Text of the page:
This preamble of the notification hardly leave any iota of doubt about the application of provisions of Sales Tax Act on the services rendered in respect of travel by air of passengers within the territorial jurisdiction of Pakistan. The collection of FED on services rendered by air within territorial jurisdiction if Pakistan is deemed as the output tax payable on supplies (supply of services) under Sales Tax Act, 1990. The passengers (buyer of services) are offered free meal/eatables and drinks etc., during the flight which has direct nexus and is integral part of travel service to passenger. The flight crew/staff between the period of retiring from one flight to next flight is entitled to stay in designated hotels arranged by the airline. Any input tax incurred with reference to crew is directly attributable to the taxable activity of the airline. Thus, any sales tax paid/incurred on the crew/staff of the airline and the input tax paid on the refreshment of passengers is having direct attribution on the furtherance of taxable activity. Any input tax paid on above activity is, thus, admissible in term of section 7 of the Sales Tax Act, 1990 which clearly allow input tax adjustment for the purpose of determination of tax liability during the impugned tax periods. Since the input tax attributed is having direct nexus with the taxable activity, the Notification S.R.O. 490(I)/2004 cannot be invoked. In reaching above conclusion, we are fortified with the judgments of the Supreme Court reported as 2001 PTD 2097 and Lahore High Court reported as 2014 PTD 1285. We, therefore, agree with the submissions and reasoning of learned AR of the appellant that the input tax suffered on account of receiving services from different vendors/suppliers is admissible. We have observed that the learned DCIR has failed to pointed out a single instance of misuse or personal usage on part of management in respect of input tax incurred.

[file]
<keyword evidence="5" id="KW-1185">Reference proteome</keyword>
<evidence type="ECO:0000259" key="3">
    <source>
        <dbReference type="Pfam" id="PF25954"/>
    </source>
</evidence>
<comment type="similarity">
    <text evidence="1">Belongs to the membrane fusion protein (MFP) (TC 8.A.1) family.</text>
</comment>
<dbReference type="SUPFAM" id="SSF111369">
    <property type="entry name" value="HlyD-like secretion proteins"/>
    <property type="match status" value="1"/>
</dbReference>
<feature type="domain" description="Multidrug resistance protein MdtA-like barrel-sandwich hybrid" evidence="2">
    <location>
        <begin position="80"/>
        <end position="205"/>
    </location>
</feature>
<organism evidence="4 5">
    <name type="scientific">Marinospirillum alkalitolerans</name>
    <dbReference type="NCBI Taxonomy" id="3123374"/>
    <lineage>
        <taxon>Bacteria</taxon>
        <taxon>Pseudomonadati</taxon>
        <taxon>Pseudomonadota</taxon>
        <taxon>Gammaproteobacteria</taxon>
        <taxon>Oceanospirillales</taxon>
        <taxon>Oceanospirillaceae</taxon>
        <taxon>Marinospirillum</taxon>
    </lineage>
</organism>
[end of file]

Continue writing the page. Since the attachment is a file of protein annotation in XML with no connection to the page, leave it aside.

(ii) It is also not out of context to mention here that even Notification S.R.O. 490(I)/2004 dated 12-06-2004 provide exception to items on which the input tax is not admissible. This exception is “goods” otherwise than ‘stock in trade’. In accounting all the purchases of stores and provisions are classified as “stock-in-trade” and attribution or usage in the taxable activity allows entitlement beyond any show of doubt.

(iii) Moreover, we would also like to clarify that the controversy of the interpretation of term ‘stock-in-trade’ is settled by the Hon’able Supreme Court of Pakistan in the case of Attock Cement Pakistan Limited v. Collector of Customs and Central Excise reported at 2005 PTD 779 as under:–

“The next important question is what is meant by “stock-in-trade”, the term which was used in notification, dated 10-7-1993 issued in suppression of the notification, dated 1-11-1990.

The learned counsel for the appellant drew our attention to the dictionary meaning of stock-in-trade:

Black’s Law Dictionary:

“The inventory carried by a retail business for sale in the ordinary course of business. Also, the tools and equipment owned and used by a tradesman.”

The Shorter Oxford English Dictionary:

“The goods kept on sale by a dealer, shopkeeper, pedlar. Also, a workman’s tools, appliances, or apparatus.”